Wonderful column from Peggy Noonan:
There’s a small but telling scene in Ridley Scott’s “Black Hawk Down” that contains some dialogue that reverberates, at least for me. In the spirit of Samuel Johnson, who said man needs more often to be reminded than instructed, I offer it to all, including myself, who might benefit from its message.
The movie, as you know, is about the Battle of the Bakara Market in Mogadishu, Somalia, in October 1993. In the scene, the actor Tom Sizemore, playing your basic tough-guy U.S. Army Ranger colonel, is in charge of a small convoy of humvees trying to make its way back to base under heavy gun and rocket fire. The colonel stops the convoy, takes in some wounded, tears a dead driver out of a driver’s seat, and barks at a bleeding sergeant who’s standing in shock nearby:
Colonel: Get into that truck and drive.
Sergeant: But I’m shot, Colonel.
Colonel: Everybody’s shot, get in and drive.
“Everybody’s shot.” Those are great metaphoric words.
Let me tell you how they seem to apply metaphorically. An hour before I saw the movie, I was with friends at lunch, and they filled me in on the latest doings in our beloved country while I was away. Cornel West is very, very angry at Larry Summers for suggesting that Prof. West shouldn’t essentially perp-walk his way through the halls of academe. A Secret Service agent—a presidential Secret Service agent!—had a hissy fit when an airline pilot refused to let him board a plane carrying his gun with dubious paperwork. The agent is not only threatening a lawsuit, he says he doesn’t want money when he wins. He wants the airline to be forced to give sensitivity training. I thought: I think someone needs sensitivity training all right, but I don’t think it’s the airline.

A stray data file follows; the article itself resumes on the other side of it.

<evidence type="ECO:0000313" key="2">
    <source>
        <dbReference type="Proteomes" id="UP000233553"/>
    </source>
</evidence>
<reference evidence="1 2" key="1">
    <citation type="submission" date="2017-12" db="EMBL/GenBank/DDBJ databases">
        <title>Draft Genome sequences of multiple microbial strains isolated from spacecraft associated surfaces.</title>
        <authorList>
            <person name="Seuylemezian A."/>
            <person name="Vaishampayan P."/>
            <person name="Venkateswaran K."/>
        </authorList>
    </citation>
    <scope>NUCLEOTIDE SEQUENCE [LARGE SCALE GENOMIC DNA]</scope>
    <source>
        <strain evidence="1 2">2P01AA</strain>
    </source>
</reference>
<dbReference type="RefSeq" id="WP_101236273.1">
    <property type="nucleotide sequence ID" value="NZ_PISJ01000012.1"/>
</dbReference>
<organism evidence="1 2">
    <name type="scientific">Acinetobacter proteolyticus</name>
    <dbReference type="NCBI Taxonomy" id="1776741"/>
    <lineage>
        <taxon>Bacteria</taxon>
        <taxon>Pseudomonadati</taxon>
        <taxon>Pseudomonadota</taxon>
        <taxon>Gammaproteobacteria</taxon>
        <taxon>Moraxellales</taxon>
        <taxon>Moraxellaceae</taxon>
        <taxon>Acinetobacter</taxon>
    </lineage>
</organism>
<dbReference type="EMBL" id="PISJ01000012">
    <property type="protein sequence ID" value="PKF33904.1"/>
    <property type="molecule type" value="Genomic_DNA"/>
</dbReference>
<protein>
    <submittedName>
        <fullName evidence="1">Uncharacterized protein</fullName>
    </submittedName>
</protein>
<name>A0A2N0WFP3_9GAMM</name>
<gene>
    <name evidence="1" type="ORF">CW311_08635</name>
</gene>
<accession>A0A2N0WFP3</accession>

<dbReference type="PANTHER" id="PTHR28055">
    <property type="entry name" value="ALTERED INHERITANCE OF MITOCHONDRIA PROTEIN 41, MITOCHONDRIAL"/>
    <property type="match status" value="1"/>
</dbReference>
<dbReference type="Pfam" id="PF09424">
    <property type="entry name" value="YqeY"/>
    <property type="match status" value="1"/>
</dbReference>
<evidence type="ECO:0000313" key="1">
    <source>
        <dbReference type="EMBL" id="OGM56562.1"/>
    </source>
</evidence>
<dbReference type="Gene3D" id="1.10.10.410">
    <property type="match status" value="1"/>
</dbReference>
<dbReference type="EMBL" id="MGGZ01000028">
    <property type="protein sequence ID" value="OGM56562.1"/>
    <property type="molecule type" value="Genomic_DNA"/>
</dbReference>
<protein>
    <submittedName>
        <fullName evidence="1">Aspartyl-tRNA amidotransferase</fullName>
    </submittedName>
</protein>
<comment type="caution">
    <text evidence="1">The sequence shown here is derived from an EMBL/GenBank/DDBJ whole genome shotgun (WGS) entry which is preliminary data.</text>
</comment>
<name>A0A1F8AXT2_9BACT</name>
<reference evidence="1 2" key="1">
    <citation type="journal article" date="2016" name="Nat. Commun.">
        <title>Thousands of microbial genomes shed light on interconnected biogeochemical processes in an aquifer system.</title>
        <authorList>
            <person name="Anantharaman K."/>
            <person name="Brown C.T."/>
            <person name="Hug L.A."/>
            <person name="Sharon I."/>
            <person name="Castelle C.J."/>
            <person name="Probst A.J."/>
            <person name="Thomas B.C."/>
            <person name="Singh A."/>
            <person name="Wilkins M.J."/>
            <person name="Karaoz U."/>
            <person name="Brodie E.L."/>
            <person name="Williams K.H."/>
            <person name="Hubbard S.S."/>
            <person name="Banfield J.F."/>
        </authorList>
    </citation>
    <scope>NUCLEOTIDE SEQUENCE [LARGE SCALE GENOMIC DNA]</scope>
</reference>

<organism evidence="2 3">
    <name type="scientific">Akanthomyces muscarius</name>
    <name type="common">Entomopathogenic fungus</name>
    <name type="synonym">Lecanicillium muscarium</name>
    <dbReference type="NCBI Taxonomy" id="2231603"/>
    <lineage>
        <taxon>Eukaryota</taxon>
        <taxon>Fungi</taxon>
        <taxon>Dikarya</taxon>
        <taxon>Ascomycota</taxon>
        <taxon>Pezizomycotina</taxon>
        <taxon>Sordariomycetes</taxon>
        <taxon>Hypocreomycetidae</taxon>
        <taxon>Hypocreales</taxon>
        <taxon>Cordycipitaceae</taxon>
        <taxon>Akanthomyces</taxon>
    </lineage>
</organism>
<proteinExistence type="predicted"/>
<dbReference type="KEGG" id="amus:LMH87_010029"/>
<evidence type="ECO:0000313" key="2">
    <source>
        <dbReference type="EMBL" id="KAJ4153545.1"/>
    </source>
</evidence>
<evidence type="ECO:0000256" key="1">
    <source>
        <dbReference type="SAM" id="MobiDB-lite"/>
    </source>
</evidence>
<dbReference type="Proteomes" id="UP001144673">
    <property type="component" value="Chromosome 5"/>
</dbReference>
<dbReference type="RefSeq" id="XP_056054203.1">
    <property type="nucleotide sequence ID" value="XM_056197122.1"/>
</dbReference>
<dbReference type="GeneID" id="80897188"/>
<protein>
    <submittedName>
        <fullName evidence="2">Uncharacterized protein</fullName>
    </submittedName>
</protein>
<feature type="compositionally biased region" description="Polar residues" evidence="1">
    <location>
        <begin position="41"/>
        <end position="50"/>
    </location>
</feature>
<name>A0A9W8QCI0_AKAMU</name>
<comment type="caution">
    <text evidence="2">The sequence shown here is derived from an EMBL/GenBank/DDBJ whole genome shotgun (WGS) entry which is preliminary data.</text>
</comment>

Just after the movie, I picked up Ellis Cose’s latest book, “The Envy of the World,” about the “daunting challenges” that face black men in 21st-century America. I read and thought, Earth to Ellis: Everyone faces daunting challenges in 21st-century America.
Because everybody’s been shot.
What does that mean? It means something we used to know. It means everyone has it hard, everyone takes hits, everyone’s been fragged, everyone gets tagged, life isn’t easy for anyone…..
Source: Peggy Noonan | ‘Everybody’s Been Shot’